Before reviewing this brick, allow me to outline current trend of Liubao made by COFCO aka CNNP.
According to liubao importers here in Malaysia, COFCO has found it difficult to sell liubao in 42kg baskets format. Tea houses in Malaysia often have to loosen 42kg baskets and sell them as loose tea. Liubao is an economical tea to wash down your fatty lunch or dinner. It’s also very nice tea to drink with ice.
COFCO has in recent years increasing success in selling high grade liubao in 250g format; metal can or paper boxes. Some of the examples are:
The only reason why I dont drink ripe puerh more often is because of the wodui smell; dry or brewed. Lots of folks keep saying ripe puerh can be used after 4–5 years of storage. That is true if they are not bothered by the wodui smell.
It’s ironic that making ripe puerh involves taking more risk but the return is only a fraction of the price of raw puerh.
The storage of ripe puerh has to be excellent if you want excellent stuff. This particular cake has only seen a couple of seasons in Malaysia. …
It’s alright if you have not heard of Man Long mountain. But it’s probably unreasonable for a puerh fan if you have not heard of He Kai village. The mountain sit on both sides of Simao and Menghai county. So depending on which side of the pond you live in, the tea produced is called Man Long in the Simao area while it’s called He Kai in the ‘Banna area. The mountain with fertile soil is home to large areas of old tree gardens and is 1700 meters above sea level. …
I first heard of Guang Bie Lao Zhai some years ago when out of curiosity bought a 2006 cake of this stuff made by Taiwanese tea maker Huang Chuan Fang. My first impression has always been “so close overall to Lao Ban Zhang” but price is very affordable comparatively. And they taste much much better than those 三爬 (literally three climb) 老班章.
Because of the Lao Ban Zhang hype, you find unscrupulous factory presses GBLZ leaves (and to a smaller extend Ban Pen Lao Zhai) and market them as LBZ. …
I drink puerh regularly at home and office. As my work requires me to travel occasionally, I need tea that is non-fussy when it flies across continents with me. Most often, I find An Hua Hei Cha (安化黑茶) to be best travel tea fix. They are easy to brew, last long and impervious to location changes.
It is easy to brew because it taste good grandpa style, it taste good using coffee maker. It last long, as long as 20+ brews over 2 days if the tea is good. In my opinion, due to mandatory fermentation, the range of taste and fragrance of the tea has been quite fixated. …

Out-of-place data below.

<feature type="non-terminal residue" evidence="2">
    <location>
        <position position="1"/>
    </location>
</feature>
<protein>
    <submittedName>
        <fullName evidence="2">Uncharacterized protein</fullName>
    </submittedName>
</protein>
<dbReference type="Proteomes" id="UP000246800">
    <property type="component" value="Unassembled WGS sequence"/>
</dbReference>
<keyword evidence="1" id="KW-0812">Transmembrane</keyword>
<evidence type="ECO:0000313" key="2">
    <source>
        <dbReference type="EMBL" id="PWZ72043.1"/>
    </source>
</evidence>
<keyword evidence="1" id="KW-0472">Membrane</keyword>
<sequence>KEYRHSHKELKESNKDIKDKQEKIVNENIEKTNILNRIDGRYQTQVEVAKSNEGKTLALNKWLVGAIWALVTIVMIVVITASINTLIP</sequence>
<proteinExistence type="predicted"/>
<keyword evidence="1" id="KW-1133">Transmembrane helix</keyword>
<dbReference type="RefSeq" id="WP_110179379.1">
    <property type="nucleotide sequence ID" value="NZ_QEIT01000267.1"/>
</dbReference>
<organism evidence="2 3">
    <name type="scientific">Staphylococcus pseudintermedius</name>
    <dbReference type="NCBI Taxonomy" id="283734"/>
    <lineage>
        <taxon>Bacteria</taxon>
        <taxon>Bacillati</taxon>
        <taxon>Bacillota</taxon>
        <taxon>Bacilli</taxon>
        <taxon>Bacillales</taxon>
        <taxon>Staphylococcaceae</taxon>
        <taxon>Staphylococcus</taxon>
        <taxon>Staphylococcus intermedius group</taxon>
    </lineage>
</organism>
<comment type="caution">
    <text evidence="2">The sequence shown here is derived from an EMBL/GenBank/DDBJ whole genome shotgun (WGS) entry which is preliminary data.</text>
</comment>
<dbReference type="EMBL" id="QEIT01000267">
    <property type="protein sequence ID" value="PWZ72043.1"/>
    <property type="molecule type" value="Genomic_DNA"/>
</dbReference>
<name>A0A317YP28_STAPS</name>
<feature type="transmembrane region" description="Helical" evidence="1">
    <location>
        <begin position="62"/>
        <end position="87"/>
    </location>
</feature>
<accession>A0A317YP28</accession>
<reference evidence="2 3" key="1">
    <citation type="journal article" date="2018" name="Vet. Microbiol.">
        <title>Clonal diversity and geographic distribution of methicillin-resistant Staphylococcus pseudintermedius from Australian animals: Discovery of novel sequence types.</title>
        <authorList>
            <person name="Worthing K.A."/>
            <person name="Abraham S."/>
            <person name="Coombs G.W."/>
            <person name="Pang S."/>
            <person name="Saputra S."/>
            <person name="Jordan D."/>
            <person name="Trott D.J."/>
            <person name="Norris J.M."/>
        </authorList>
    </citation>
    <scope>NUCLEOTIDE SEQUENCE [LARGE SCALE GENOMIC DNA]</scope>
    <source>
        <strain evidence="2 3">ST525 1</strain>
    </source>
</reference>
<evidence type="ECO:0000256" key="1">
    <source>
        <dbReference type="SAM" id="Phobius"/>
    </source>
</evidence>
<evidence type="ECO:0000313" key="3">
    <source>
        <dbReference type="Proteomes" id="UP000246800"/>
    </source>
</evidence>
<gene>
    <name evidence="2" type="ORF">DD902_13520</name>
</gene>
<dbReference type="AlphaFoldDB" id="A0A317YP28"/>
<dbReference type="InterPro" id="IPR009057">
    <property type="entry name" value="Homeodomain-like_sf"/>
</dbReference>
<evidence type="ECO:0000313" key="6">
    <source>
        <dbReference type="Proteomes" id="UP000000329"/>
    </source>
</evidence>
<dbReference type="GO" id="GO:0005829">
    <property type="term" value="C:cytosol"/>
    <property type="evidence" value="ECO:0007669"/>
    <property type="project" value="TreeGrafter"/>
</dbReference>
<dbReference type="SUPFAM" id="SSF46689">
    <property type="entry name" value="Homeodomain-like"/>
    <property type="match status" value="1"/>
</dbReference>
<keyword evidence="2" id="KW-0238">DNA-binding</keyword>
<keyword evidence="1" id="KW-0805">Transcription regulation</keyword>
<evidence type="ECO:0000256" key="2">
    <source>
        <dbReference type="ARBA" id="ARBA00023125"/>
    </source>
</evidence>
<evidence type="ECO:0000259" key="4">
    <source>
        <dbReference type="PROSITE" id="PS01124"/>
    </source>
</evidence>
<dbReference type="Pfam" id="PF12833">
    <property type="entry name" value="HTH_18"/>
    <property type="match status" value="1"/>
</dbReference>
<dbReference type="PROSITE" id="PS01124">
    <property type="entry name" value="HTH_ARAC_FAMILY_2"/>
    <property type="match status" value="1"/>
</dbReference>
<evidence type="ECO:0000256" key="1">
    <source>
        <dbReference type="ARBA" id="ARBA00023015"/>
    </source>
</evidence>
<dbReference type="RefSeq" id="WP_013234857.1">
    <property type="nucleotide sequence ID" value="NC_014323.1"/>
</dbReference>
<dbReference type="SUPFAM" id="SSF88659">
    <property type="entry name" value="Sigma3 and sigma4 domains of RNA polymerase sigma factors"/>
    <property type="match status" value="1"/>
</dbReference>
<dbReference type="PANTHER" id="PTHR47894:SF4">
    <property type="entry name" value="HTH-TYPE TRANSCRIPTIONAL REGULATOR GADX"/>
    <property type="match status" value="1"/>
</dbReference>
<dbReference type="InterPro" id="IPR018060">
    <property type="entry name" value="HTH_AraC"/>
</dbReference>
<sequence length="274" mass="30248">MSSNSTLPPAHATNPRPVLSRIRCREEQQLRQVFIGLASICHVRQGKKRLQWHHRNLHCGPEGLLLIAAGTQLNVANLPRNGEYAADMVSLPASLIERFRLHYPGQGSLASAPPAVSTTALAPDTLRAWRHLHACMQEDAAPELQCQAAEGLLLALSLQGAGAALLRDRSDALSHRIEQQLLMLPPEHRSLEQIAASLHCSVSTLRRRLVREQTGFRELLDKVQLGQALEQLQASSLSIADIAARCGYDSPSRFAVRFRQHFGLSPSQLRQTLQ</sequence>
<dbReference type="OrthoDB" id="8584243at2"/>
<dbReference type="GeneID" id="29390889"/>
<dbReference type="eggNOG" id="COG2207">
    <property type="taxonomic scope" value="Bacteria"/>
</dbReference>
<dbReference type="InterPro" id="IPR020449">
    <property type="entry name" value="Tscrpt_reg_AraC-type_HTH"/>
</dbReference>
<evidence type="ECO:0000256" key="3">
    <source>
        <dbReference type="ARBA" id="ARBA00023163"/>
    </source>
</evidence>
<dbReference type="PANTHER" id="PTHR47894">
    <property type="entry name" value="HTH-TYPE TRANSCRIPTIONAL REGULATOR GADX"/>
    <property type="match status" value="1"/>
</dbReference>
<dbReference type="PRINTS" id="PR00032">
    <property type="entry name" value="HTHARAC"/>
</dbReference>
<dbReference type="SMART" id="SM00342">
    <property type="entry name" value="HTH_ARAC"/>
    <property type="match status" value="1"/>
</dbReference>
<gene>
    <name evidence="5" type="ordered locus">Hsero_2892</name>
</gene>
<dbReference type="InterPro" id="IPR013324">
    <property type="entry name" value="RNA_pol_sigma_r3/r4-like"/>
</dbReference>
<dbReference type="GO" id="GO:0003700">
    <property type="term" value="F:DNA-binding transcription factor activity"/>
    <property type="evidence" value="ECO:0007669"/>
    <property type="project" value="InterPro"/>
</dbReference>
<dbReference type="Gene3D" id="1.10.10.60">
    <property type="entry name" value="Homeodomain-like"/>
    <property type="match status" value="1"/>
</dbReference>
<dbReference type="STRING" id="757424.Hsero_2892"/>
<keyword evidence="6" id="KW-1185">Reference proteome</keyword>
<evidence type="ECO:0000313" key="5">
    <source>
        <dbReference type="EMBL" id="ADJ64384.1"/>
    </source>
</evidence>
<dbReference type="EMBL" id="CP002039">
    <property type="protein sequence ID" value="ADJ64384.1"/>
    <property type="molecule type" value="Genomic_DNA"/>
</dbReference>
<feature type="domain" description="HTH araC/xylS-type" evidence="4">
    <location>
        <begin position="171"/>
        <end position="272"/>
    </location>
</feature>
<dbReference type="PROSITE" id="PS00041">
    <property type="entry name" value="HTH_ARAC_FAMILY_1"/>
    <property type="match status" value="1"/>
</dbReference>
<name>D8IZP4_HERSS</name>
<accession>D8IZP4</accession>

The factory’s name is a mouthful. So is the tea. On wrapper, the tea is made from old arbor tree material. They are not far off.
An enigma. Absolutely mysterious. Why would Chang Tai create 6 “similar” cakes over 2 years? Are they the first puerh tea company to use the principle of security by obscurity by having unintelligible neifei stamps? Why Cloud’s Tea House call this “successor to 88 Qing Bing”? Even Ulumochi bothers enough to write about this tea twice and nearly 20 forum pages was dedicated to the discussion of this tea.
If there is any tea that can give Chen Yuan Hao’s 2006 Yiwu Zheng Shan a run for their money, this would be it. From what I understand, RCH tea factory used to be a small outfit. It has now 6 footprint around China and they are expanding further. Prices of their new Yiwu tea reflects that they are at the mid market bracket.
What got me really excited was the taste has similar profile to that of CYH’s YWZS, albeit it’s dialed back a little. The CYH will cost 1.5x more than this limited 3800 pieces cake.
Ah made a mistake. Ah truly did. Ah hae nae opened mah eyes wide enough. </Outlander>. I captured this cake in a FB bid. You know, it’s like an un-scratch-able itch when everybody says this cake is good. I’ve read blog, browsed web shop and watched video that praised this cake. I just didn’t take the minute details that the good cake is the one in PAPER TONG, NOT the bamboo tong. I was just too careless, I guess.